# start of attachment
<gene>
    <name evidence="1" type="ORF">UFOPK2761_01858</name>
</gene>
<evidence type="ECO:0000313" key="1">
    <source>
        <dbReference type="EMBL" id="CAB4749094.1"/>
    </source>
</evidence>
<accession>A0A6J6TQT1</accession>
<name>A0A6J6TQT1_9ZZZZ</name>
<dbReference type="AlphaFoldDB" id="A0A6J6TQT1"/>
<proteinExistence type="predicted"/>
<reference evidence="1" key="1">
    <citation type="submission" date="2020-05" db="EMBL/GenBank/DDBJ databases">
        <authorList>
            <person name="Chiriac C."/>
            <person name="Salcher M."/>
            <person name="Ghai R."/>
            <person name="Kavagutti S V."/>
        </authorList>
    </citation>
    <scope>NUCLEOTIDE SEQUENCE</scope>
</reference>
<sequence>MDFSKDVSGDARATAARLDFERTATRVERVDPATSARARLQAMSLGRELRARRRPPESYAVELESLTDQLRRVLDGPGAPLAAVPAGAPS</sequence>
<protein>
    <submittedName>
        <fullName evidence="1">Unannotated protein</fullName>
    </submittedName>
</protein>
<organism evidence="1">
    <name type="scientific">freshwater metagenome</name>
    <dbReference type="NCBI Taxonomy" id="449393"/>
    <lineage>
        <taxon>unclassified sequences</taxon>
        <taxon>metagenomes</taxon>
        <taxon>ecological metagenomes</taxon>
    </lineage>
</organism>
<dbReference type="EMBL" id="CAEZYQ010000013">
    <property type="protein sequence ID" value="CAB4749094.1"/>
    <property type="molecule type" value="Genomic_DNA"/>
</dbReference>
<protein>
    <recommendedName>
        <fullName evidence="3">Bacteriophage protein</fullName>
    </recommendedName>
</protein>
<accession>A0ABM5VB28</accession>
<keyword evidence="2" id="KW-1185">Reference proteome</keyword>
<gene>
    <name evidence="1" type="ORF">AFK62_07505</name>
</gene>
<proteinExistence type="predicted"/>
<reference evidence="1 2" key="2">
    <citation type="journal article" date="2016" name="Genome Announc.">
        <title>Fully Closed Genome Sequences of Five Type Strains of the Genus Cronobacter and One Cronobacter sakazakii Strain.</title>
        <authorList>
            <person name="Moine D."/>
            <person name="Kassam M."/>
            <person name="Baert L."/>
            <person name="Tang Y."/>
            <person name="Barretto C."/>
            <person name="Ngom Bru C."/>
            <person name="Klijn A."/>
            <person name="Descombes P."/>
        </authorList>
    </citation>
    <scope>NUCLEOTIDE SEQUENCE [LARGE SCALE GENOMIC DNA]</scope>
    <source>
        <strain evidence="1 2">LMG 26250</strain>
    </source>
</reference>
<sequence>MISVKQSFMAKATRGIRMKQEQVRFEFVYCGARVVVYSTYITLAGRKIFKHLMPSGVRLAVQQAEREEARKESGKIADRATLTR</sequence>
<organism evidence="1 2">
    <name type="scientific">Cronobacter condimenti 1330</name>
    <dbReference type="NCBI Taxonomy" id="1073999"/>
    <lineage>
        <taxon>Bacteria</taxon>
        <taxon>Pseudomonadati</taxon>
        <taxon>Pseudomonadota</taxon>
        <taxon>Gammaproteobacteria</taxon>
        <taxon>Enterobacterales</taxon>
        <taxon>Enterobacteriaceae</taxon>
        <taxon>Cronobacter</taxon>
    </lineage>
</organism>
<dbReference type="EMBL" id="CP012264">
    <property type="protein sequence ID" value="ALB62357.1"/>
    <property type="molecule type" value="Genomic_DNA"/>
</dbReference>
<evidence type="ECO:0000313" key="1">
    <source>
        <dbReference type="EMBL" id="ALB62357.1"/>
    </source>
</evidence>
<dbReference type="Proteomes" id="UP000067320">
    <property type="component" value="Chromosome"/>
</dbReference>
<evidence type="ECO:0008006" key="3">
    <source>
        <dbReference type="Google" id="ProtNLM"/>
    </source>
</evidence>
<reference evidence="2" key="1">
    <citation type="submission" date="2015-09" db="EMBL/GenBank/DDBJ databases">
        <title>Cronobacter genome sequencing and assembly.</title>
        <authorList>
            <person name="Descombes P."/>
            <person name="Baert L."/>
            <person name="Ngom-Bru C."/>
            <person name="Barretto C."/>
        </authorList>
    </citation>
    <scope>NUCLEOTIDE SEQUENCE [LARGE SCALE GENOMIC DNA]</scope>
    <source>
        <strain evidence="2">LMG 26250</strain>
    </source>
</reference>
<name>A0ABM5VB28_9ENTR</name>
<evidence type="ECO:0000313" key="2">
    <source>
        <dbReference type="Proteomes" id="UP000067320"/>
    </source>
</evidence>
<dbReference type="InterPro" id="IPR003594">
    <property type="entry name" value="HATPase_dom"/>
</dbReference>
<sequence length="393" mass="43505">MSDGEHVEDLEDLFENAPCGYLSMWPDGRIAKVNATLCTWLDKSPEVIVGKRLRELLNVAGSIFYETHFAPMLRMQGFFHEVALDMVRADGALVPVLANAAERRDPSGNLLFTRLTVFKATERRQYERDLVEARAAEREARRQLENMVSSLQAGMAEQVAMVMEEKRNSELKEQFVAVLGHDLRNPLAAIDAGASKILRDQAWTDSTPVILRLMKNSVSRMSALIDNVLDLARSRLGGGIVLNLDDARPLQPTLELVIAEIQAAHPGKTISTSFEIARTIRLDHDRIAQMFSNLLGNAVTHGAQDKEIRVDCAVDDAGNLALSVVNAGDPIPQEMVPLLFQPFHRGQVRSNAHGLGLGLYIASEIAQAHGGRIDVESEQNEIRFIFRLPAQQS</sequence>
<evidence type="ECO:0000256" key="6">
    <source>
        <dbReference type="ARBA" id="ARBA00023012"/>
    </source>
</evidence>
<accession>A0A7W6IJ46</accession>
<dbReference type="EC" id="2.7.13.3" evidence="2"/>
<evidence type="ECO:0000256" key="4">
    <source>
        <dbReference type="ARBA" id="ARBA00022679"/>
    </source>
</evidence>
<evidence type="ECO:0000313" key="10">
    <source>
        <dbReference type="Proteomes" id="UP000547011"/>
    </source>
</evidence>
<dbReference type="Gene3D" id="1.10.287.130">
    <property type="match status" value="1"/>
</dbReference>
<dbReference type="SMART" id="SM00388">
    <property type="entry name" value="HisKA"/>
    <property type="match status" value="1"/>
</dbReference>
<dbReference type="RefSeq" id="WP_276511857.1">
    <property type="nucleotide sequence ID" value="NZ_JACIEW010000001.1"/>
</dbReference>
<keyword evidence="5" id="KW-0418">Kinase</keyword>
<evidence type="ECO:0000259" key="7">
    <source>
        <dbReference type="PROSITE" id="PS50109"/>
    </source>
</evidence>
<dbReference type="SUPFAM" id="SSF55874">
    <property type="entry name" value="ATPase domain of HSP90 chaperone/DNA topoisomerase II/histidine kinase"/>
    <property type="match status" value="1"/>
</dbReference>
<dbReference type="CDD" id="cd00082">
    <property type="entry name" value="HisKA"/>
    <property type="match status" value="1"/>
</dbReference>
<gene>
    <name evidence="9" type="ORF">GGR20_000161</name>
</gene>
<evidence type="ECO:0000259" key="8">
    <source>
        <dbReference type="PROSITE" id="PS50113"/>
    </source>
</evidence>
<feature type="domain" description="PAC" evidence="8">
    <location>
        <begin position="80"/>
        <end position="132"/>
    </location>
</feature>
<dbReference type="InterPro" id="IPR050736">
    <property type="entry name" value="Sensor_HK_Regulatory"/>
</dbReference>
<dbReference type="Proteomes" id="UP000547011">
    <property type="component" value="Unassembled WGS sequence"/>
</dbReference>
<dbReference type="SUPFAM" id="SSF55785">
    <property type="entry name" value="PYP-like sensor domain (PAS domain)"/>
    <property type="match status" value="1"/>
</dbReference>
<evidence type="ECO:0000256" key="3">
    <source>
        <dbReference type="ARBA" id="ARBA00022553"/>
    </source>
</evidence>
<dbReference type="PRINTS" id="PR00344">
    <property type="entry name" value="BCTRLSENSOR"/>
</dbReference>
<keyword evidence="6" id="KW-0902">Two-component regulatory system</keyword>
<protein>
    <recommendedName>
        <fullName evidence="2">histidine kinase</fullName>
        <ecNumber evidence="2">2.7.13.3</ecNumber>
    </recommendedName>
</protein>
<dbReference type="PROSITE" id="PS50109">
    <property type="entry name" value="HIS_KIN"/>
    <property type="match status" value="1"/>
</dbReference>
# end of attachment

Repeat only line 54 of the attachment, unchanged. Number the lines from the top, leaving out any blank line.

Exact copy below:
<reference evidence="1 2" key="2">